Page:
Global News Journal
Beyond the World news headlines
The U.N. nuclear non-proliferation watchdog assiduously guards its impartiality as it monitors and investigates disputed activity in Iran and Syria, with suspicious Western powers impatient for the inspectors to draw conclusions.
So the International Atomic Energy Agency typically puts what have become keenly anticipated, quarterly reports on Iran and Syria through many painstaking drafts before they see the light of day, to help ensure that not a single word can be misunderstood, misinterpreted or turned to political advantage.
But the IAEA had to scramble this month to stay the course amid growing Western edginess over Iran’s defiant advances towards nuclear capacity with possible bomb applications, as well as a perceived Syrian nuclear cover-up.
The U.N. watchdog had to do battle with politically charged headlines and alarmist commentary both because of unexplained references in its latest reports and things that were left out.
from Pakistan: Now or Never?:
In the space of a decade, the United States and India have travelled far in a relationship clouded by the Cold War when they were on opposite sides.
From U.S sanctions on India for its nuclear tests in 1998 to a civilian nuclear energy deal that opens access to international nuclear technology and finance, while allowing New Delhi to retain its nuclear weapons programme is a stunning reversal of policy and one that decisively transforms ties.
The end of the Bush administration will likely bring an end to one of my favourite guilty pleasures of reporting on North Korea, which is the verbal battle between Washington and Pyongyang. Prickly North Korea will undoubtedly fire rhetorical volleys at Barack Obama’s team but it may be hard to match the vitriolic language it has levelled at the administration of outgoing President George W. Bush, which in North Korean parlance is “a bunch of tricksters and political imbeciles who are the center of a plot breeding fraud and swindle”.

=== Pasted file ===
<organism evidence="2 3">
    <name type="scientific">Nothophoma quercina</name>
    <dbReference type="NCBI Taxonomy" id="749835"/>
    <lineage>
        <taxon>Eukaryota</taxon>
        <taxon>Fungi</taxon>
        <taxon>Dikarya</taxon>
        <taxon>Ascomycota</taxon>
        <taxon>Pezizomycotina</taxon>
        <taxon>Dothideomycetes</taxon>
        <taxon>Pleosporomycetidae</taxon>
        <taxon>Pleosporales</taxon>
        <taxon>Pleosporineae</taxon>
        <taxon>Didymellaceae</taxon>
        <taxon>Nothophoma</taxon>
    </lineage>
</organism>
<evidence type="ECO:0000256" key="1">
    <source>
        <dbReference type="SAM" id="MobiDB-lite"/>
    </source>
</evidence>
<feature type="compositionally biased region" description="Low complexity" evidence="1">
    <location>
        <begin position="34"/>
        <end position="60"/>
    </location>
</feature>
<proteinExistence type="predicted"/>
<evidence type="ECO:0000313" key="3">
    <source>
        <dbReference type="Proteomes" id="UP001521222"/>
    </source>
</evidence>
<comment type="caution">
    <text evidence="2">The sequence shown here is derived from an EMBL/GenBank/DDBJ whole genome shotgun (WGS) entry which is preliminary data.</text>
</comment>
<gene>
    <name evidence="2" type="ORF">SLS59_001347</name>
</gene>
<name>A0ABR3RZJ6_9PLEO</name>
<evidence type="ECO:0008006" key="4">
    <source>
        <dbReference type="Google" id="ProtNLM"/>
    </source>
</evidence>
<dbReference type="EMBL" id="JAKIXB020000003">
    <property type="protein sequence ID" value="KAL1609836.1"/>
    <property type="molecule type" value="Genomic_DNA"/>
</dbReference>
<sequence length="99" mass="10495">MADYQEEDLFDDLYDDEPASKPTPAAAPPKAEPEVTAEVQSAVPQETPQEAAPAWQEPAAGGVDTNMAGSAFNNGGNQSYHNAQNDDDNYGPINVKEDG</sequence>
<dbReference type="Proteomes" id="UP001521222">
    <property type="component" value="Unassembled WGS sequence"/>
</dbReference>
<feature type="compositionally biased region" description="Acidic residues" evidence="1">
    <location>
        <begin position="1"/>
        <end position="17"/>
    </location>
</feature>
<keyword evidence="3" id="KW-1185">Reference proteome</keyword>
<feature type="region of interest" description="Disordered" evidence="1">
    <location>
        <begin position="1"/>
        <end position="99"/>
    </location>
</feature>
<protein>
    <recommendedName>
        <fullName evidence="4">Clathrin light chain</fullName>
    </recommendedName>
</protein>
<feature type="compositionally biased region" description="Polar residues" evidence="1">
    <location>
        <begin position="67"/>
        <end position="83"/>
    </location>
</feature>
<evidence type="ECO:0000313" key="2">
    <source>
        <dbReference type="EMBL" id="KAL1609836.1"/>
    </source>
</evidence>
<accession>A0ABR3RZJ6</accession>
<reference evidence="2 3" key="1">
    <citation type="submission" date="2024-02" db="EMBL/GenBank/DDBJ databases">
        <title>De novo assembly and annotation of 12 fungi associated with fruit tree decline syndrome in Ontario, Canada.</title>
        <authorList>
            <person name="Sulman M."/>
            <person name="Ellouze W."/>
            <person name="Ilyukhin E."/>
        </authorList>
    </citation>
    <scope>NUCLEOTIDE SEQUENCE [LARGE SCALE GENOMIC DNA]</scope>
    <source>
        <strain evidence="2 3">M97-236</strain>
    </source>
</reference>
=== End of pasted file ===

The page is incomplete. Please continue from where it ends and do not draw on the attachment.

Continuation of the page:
The Bush administration came into office pledging to take a tough line toward Pyongyang to force it to end its nuclear weapons programme, stop threatening its neighbours with ballistic missiles and halt human rights abuses that are regarded as some of the worst in the world. North Korea bristles at any criticism of its leaders or its communist system. It unleashed its first insults directed at Bush weeks into his presidency in 2001, after his team labelled the North a dangerous state.
from Pakistan: Now or Never?:
Pakistan President Asif Ali Zardari says he would be ready to commit to a policy of no first use of nuclear weapons, in what would be a dramatic overturning of Pakistan's nuclear policy. Pakistan has traditionally seen its nuclear weapons as neutralising Indian superiority in conventional warfare, and refused to follow India's example of declaring a no first use policy after both countries conducted nuclear tests in 1998.